Do the laws of physics forbid the operation of time machines?

Synthese 169 (1):91 - 124 (2009)
Abstract
We address the question of whether it is possible to operate a time machine by manipulating matter and energy so as to manufacture closed timelike curves. This question has received a great deal of attention in the physics literature, with attempts to prove no-go theorems based on classical general relativity and various hybrid theories serving as steps along the way towards quantum gravity. Despite the effort put into these no-go theorems, there is no widely accepted definition of a time machine. We explain the conundrum that must be faced in providing a satisfactory definition and propose a resolution. Roughly, we require that all extensions of the time machine region contain closed timelike curves; the actions of the time machine operator are then sufficiently “potent” to guarantee that closed timelike curves appear. We then review no-go theorems based on classical general relativity, semi-classical quantum gravity, quantum field theory on curved spacetime, and Euclidean quantum gravity. Our verdict on the question of our title is that no result of sufficient generality to underwrite a confident “yes” has been proven. Our review of the no-go results does, however, highlight several foundational problems at the intersection of general relativity and quantum physics that lend substance to the search for an answer.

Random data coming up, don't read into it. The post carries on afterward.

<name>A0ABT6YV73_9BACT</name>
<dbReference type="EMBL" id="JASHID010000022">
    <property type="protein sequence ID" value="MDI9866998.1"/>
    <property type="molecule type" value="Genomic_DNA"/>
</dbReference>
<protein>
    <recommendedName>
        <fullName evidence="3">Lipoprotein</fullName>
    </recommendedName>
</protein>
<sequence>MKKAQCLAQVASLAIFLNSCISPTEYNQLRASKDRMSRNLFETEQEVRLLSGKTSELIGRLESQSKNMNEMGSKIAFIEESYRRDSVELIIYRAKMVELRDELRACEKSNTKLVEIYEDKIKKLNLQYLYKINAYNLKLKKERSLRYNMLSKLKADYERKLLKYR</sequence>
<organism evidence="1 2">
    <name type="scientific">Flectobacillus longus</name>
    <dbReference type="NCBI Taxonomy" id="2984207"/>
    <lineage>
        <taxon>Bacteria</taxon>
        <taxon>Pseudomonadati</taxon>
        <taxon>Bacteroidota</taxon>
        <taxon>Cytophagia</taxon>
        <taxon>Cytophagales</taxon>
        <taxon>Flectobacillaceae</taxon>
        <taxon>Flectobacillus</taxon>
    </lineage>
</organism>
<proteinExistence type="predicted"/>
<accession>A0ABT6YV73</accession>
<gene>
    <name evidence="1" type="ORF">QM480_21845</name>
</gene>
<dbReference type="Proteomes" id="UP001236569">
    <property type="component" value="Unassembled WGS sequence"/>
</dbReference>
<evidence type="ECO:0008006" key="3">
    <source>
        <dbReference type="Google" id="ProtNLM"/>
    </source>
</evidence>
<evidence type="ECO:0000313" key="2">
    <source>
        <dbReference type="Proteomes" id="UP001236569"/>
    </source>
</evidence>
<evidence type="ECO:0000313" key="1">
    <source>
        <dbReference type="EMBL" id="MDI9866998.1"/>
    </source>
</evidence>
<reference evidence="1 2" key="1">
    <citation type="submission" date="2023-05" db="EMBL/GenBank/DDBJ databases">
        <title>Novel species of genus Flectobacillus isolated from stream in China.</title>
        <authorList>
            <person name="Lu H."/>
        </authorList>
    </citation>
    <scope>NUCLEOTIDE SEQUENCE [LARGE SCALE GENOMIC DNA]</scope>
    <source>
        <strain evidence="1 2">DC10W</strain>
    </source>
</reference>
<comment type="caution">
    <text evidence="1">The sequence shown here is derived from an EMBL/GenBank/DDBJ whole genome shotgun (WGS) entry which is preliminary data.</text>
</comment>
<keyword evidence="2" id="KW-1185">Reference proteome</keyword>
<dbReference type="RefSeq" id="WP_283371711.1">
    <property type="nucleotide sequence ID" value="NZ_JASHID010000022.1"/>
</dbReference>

Keywords General relativity  Time travel  Time machines  QFT on curved spacetime  Causality  Closed timelike curves
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References found in this work BETA
Frank Arntzenius, Time Travel and Modern Physics. Stanford Encyclopedia of Philosophy.
Jeremy Butterfield & Chris Isham (1999). On the Emergence of Time in Quantum Gravity. In , The Arguments of Time. Published for the British Academy by Oxford University Press. 111--168.
John Earman, Time Machines. Stanford Encyclopedia of Philosophy.
Carlo Rovelli (2007). Quantum Gravity. Cambridge University Press.
Citations of this work BETA
John Byron Manchak (2011). No No-Go: A Remark on Time Machines. Studies in History and Philosophy of Science Part B 42 (1):74-76.
Joachim Pfarr (2010). Closed Timelike Curves—Time and Again. Foundations of Physics 40 (9-10):1326-1332.
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